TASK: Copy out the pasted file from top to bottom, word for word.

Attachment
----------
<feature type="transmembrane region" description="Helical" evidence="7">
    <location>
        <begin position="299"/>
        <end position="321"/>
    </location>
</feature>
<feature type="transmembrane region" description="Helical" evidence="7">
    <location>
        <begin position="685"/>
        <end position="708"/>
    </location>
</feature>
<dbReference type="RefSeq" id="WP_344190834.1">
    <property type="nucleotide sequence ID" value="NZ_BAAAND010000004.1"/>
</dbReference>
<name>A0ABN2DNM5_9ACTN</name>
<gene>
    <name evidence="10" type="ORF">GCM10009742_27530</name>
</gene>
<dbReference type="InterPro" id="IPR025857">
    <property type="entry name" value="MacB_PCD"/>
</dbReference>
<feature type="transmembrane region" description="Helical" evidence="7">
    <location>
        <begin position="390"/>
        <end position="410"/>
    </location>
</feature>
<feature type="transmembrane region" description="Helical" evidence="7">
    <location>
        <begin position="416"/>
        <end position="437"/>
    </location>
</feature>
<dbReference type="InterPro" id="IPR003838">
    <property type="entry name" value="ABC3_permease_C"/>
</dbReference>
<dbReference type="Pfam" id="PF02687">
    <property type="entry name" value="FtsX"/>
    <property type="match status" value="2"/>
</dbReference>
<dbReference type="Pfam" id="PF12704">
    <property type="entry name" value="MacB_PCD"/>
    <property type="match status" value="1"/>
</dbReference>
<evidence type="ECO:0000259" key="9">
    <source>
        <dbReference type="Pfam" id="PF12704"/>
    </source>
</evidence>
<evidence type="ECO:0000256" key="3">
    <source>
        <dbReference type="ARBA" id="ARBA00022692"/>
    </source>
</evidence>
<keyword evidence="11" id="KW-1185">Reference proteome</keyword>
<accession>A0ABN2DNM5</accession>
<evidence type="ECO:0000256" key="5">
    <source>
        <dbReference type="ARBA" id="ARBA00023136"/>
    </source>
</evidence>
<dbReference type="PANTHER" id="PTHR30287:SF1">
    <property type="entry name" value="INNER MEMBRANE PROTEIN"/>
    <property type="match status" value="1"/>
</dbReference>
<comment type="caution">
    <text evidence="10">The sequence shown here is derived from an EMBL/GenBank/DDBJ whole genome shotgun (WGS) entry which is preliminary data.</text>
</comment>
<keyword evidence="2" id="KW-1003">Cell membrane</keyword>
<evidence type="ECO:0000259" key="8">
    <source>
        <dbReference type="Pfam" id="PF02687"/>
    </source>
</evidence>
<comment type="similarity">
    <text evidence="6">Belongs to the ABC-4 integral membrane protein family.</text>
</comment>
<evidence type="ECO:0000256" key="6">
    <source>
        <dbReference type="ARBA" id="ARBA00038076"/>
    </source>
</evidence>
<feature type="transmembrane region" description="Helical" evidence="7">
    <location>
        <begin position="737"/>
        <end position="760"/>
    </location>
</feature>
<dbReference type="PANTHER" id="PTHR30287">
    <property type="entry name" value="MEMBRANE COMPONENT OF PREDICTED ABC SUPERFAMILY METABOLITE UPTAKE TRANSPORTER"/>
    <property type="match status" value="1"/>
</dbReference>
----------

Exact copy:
<feature type="transmembrane region" description="Helical" evidence="7">
    <location>
        <begin position="299"/>
        <end position="321"/>
    </location>
</feature>
<feature type="transmembrane region" description="Helical" evidence="7">
    <location>
        <begin position="685"/>
        <end position="708"/>
    </location>
</feature>
<dbReference type="RefSeq" id="WP_344190834.1">
    <property type="nucleotide sequence ID" value="NZ_BAAAND010000004.1"/>
</dbReference>
<name>A0ABN2DNM5_9ACTN</name>
<gene>
    <name evidence="10" type="ORF">GCM10009742_27530</name>
</gene>
<dbReference type="InterPro" id="IPR025857">
    <property type="entry name" value="MacB_PCD"/>
</dbReference>
<feature type="transmembrane region" description="Helical" evidence="7">
    <location>
        <begin position="390"/>
        <end position="410"/>
    </location>
</feature>
<feature type="transmembrane region" description="Helical" evidence="7">
    <location>
        <begin position="416"/>
        <end position="437"/>
    </location>
</feature>
<dbReference type="InterPro" id="IPR003838">
    <property type="entry name" value="ABC3_permease_C"/>
</dbReference>
<dbReference type="Pfam" id="PF02687">
    <property type="entry name" value="FtsX"/>
    <property type="match status" value="2"/>
</dbReference>
<dbReference type="Pfam" id="PF12704">
    <property type="entry name" value="MacB_PCD"/>
    <property type="match status" value="1"/>
</dbReference>
<evidence type="ECO:0000259" key="9">
    <source>
        <dbReference type="Pfam" id="PF12704"/>
    </source>
</evidence>
<evidence type="ECO:0000256" key="3">
    <source>
        <dbReference type="ARBA" id="ARBA00022692"/>
    </source>
</evidence>
<keyword evidence="11" id="KW-1185">Reference proteome</keyword>
<accession>A0ABN2DNM5</accession>
<evidence type="ECO:0000256" key="5">
    <source>
        <dbReference type="ARBA" id="ARBA00023136"/>
    </source>
</evidence>
<dbReference type="PANTHER" id="PTHR30287:SF1">
    <property type="entry name" value="INNER MEMBRANE PROTEIN"/>
    <property type="match status" value="1"/>
</dbReference>
<comment type="caution">
    <text evidence="10">The sequence shown here is derived from an EMBL/GenBank/DDBJ whole genome shotgun (WGS) entry which is preliminary data.</text>
</comment>
<keyword evidence="2" id="KW-1003">Cell membrane</keyword>
<evidence type="ECO:0000259" key="8">
    <source>
        <dbReference type="Pfam" id="PF02687"/>
    </source>
</evidence>
<comment type="similarity">
    <text evidence="6">Belongs to the ABC-4 integral membrane protein family.</text>
</comment>
<evidence type="ECO:0000256" key="6">
    <source>
        <dbReference type="ARBA" id="ARBA00038076"/>
    </source>
</evidence>
<feature type="transmembrane region" description="Helical" evidence="7">
    <location>
        <begin position="737"/>
        <end position="760"/>
    </location>
</feature>
<dbReference type="PANTHER" id="PTHR30287">
    <property type="entry name" value="MEMBRANE COMPONENT OF PREDICTED ABC SUPERFAMILY METABOLITE UPTAKE TRANSPORTER"/>
    <property type="match status" value="1"/>
</dbReference>